Oregon's Crabbers Riding Market Value Wave
Quality good, landings down slightly, ex-vessel value at record high
As the mid-August end of the 2014 Dungeness crab season loomed on the horizon, Oregon crabbers reflected on what many of them considered comparatively “dingy” dungy landings that still netted record to-the-boat value thanks to a record-setting opening price that soared early, then settled in at a level that maintained the fishery’s sterling value as the state’s top single species commercial fishery.
Hugh Link, executive director of the Oregon Dungeness Crab Commission (ODCC), said landings reached 14.4 million pounds, with most of the state’s signature crustaceans hauled in, as usual, during the first eight weeks of another delayed season that began in mid-December. Those landings were almost 4 million pounds below the 2013 haul and nearly 6 million less than the 10-year average of 20.2 million pounds.
“That said, our value to the crabbers was the highest on record at $49.7 million,” Link noted. It translates into at least a $100 million boost to Oregon’s economy and coastal communities, factoring in the processing plants, trucking companies, marine stores and other support industries involved.
As always, whether or not the season was a success depends on who’s talking.
Oregon crabbers from Astoria to Coos Bay said quality was excellent, but hauls were meager for some, fair-to-middling for some, and excellent for others.
Link said quality everywhere was “as good as we ever see,” but numbers as usual fluctuated, depending on location. Crabbers are well aware of the cyclical nature of the Dungeness crab population, and they expect drop-offs in landings after booms, and pragmatically ride the ups-and-downs of the crab population. They are individual business owners all chasing after the same highly valuable but limited resource, Link noted, yet they also work together to promote the fishery and keep it viable.
ODCC represents 423 limited entry crab permit holders, who fish primarily within 10 miles of Oregon’s coast. Not all are active, but anywhere from 330 to 400 of them ply the waters each season in search of prized Dungeness crabs. Link said some also have permits to fish for “dungies” in either Washington or California waters, or both.
Those natural boom-and-bust cycles, crabbers note, put them at the mercy of the marketplace, and fishery leaders say that successive high yield years can flood the market, pinching prices and leading to holdover inventories.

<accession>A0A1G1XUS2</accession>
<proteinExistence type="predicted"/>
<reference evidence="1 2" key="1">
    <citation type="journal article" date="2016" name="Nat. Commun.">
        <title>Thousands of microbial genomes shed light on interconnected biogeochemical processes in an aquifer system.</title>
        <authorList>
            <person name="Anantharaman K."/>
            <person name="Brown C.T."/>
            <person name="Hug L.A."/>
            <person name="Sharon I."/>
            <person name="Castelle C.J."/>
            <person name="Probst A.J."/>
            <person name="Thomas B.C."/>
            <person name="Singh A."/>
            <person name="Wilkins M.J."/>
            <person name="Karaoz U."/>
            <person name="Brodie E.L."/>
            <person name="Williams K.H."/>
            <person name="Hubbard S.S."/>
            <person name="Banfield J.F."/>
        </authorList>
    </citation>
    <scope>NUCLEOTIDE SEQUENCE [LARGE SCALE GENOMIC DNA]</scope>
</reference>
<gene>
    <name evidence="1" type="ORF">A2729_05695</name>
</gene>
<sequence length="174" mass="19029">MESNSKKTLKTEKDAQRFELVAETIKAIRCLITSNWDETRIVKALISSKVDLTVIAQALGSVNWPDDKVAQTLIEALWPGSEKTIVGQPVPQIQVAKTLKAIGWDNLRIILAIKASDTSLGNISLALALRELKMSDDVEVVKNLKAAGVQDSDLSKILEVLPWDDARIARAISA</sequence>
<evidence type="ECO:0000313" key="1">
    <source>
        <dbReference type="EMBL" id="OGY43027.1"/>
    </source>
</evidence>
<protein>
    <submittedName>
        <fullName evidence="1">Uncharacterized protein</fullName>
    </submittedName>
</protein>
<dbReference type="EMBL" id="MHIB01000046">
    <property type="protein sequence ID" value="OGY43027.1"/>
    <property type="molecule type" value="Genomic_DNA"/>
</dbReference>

So they have turned their attention to diversifying marketing efforts to help offset those drawbacks.
Crabs – live, frozen, or processed in various forms - are shipped around the world, but the United States remains the main market, although Link and others say that is slowly changing. Analysts say strong marketing and promotion efforts have heightened the image of Dungeness crab, creating demand that is transforming it from primarily a regional favorite to a more nationwide appeal in restaurants and other seafood outlets, including supermarket chains. An industry marketing partnership that includes ODCC and the Oregon Department of Agriculture (ODA) focuses on promoting Dungeness crab in as many key markets as possible, including internationally. ODA officials, ODCC, fishermen and processors have collaborated to successfully introduce dungies to many markets, including Japan, Korea and China.
ODA officials also play a pivotal role by supervising negotiations for the season-opening crab price, which is vital to the crabbers’ livelihoods.
Even with a set opening price, crabbers remain at the mercy of the markets, and the flow of crabs from pots to boats to docks to markets still hinges on bringing in most of the annual catch during the first two months, providing a surge that benefits processors, who depend on volume to meet holiday market demand.
Fishery managers say Oregon has consistently led the way in Dungeness crab production since it began along the Pacific coast in 1848, and boasts a 12 million pound average catch per season during the past 25 years.